What do you know about what Ernie Irvan was at his prime and what you thought of his racing?

“From what I do know, he was a bit rough around the edges a little bit sometimes and drove really really hard and sometimes a bit over himself or over his equipment at times and caused some chaos and even once had to stand up in the drivers meeting and apologize to everybody for being not so smart sometimes. I take a lot of – I guess we can say that we’re a lot the same or a little the same, I’m not sure. Overall, he’s been pretty cool to be around and talk about and some of those things and him talking about me and kind of what he’s seen and so it’ll be neat to get to Darlington and to be able to run that scheme. I’m looking forward to it.”

About Greg Engle 7420 Articles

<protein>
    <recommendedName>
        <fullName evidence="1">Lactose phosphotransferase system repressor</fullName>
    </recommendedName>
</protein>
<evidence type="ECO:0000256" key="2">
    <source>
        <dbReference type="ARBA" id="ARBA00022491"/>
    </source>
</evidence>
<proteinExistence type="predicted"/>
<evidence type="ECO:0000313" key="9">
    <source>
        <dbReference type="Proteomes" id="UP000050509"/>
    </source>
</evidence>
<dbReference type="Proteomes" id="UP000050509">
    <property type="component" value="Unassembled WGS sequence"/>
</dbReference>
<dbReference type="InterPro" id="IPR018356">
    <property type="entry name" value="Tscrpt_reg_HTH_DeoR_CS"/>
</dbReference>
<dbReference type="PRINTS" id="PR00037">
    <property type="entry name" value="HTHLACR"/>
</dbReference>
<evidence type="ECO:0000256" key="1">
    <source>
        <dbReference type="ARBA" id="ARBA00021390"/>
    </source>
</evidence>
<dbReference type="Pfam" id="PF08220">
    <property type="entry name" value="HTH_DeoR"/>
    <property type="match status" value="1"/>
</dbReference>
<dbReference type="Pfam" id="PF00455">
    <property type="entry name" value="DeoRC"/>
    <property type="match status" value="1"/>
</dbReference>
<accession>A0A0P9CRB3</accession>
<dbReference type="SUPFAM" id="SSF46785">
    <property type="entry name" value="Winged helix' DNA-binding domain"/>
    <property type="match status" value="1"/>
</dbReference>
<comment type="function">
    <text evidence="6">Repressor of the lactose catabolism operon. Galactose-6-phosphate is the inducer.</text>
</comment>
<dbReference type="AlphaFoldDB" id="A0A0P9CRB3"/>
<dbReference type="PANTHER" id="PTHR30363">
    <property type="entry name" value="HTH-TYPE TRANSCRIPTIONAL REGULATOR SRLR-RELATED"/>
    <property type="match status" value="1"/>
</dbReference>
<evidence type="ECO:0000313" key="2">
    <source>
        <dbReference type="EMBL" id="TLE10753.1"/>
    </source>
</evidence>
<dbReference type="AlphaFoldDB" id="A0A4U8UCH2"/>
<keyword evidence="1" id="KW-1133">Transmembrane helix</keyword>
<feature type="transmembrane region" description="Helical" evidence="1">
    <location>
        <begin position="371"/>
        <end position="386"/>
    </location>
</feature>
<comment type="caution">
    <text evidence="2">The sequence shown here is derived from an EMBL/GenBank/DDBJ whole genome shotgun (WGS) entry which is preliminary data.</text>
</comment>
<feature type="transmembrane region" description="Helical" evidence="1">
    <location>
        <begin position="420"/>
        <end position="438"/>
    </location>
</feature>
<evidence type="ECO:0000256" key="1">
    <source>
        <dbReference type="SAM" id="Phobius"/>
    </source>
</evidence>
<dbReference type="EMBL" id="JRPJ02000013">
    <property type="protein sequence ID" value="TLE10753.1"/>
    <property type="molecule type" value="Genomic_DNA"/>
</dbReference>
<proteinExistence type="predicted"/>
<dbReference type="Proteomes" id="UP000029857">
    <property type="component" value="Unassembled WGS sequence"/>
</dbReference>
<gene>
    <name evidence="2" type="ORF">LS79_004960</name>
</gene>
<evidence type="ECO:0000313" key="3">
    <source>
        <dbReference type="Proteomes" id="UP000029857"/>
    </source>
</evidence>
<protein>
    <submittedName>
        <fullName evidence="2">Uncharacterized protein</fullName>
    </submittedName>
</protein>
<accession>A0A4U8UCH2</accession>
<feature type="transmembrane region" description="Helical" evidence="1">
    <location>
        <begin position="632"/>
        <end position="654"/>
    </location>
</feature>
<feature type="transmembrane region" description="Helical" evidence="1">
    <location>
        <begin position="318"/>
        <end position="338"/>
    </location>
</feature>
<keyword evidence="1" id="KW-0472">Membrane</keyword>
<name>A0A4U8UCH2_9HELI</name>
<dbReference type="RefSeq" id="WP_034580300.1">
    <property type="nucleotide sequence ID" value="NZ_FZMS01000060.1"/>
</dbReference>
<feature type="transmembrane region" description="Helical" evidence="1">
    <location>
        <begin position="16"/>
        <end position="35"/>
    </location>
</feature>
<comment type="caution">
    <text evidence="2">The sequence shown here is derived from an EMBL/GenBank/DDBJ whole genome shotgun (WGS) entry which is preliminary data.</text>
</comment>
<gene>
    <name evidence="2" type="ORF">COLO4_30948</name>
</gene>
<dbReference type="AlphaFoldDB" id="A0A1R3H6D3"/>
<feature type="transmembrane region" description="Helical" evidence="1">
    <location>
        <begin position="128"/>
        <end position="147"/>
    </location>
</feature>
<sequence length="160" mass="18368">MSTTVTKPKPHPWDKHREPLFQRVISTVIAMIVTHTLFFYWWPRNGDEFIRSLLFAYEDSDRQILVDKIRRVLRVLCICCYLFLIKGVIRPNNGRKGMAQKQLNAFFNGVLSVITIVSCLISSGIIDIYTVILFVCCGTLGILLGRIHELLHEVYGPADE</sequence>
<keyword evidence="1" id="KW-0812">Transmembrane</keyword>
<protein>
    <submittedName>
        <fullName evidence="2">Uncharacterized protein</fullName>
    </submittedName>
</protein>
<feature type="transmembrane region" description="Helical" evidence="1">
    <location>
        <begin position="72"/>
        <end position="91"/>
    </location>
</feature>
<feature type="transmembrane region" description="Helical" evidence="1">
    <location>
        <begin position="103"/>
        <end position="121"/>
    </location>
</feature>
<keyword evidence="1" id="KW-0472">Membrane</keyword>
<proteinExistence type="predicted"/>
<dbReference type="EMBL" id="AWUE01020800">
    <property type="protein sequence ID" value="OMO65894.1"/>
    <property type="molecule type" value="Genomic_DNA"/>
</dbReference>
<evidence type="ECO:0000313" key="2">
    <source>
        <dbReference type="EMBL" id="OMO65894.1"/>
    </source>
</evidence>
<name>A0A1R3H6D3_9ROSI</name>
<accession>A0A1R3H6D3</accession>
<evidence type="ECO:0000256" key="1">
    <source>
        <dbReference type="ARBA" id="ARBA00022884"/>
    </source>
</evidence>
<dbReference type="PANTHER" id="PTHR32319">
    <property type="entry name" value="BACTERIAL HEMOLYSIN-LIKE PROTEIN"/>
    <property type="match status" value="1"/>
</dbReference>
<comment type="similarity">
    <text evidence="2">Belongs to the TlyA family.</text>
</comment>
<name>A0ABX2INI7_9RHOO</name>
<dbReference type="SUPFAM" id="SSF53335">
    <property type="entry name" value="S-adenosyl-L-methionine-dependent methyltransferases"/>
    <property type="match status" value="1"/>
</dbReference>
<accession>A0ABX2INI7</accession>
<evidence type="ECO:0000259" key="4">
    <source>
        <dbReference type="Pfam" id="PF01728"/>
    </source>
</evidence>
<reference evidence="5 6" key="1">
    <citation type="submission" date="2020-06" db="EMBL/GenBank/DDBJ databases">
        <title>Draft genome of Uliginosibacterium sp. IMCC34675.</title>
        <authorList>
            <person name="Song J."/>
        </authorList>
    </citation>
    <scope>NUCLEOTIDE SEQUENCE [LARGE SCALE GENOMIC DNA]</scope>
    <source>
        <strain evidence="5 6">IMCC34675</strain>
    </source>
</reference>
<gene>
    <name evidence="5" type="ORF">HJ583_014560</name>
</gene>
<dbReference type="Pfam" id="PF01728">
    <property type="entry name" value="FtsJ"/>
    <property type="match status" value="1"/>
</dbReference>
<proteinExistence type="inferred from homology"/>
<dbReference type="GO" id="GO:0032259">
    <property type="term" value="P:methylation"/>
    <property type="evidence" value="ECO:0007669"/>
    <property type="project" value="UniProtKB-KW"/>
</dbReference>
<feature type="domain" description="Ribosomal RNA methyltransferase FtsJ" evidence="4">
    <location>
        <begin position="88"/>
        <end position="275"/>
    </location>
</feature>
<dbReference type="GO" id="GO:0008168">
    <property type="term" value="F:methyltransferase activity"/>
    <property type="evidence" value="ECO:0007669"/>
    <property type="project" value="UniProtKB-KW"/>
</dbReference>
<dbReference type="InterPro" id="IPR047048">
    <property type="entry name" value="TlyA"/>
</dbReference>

Greg is a published award winning sportswriter who spent 23 years combined active and active reserve military service, much of that in and around the Special Operations community. Greg is the author of "The Nuts and Bolts of NASCAR: The Definitive Viewers' Guide to Big-Time Stock Car Auto Racing" and has been published in major publications across the country including the Los Angeles Times, the Cleveland Plain Dealer and the Atlanta Journal-Constitution. He was also a contributor to Chicken Soup for the NASCAR Soul, published in 2010, and the Christmas edition in 2016. He wrote as the NASCAR, Formula 1, Auto Reviews and National Veterans Affairs Examiner for and has appeared on Fox News. He holds a BS degree in communications, a Masters degree in psychology and is currently a PhD candidate majoring in psychology. He is currently the weekend Motorsports Editor for Autoweek.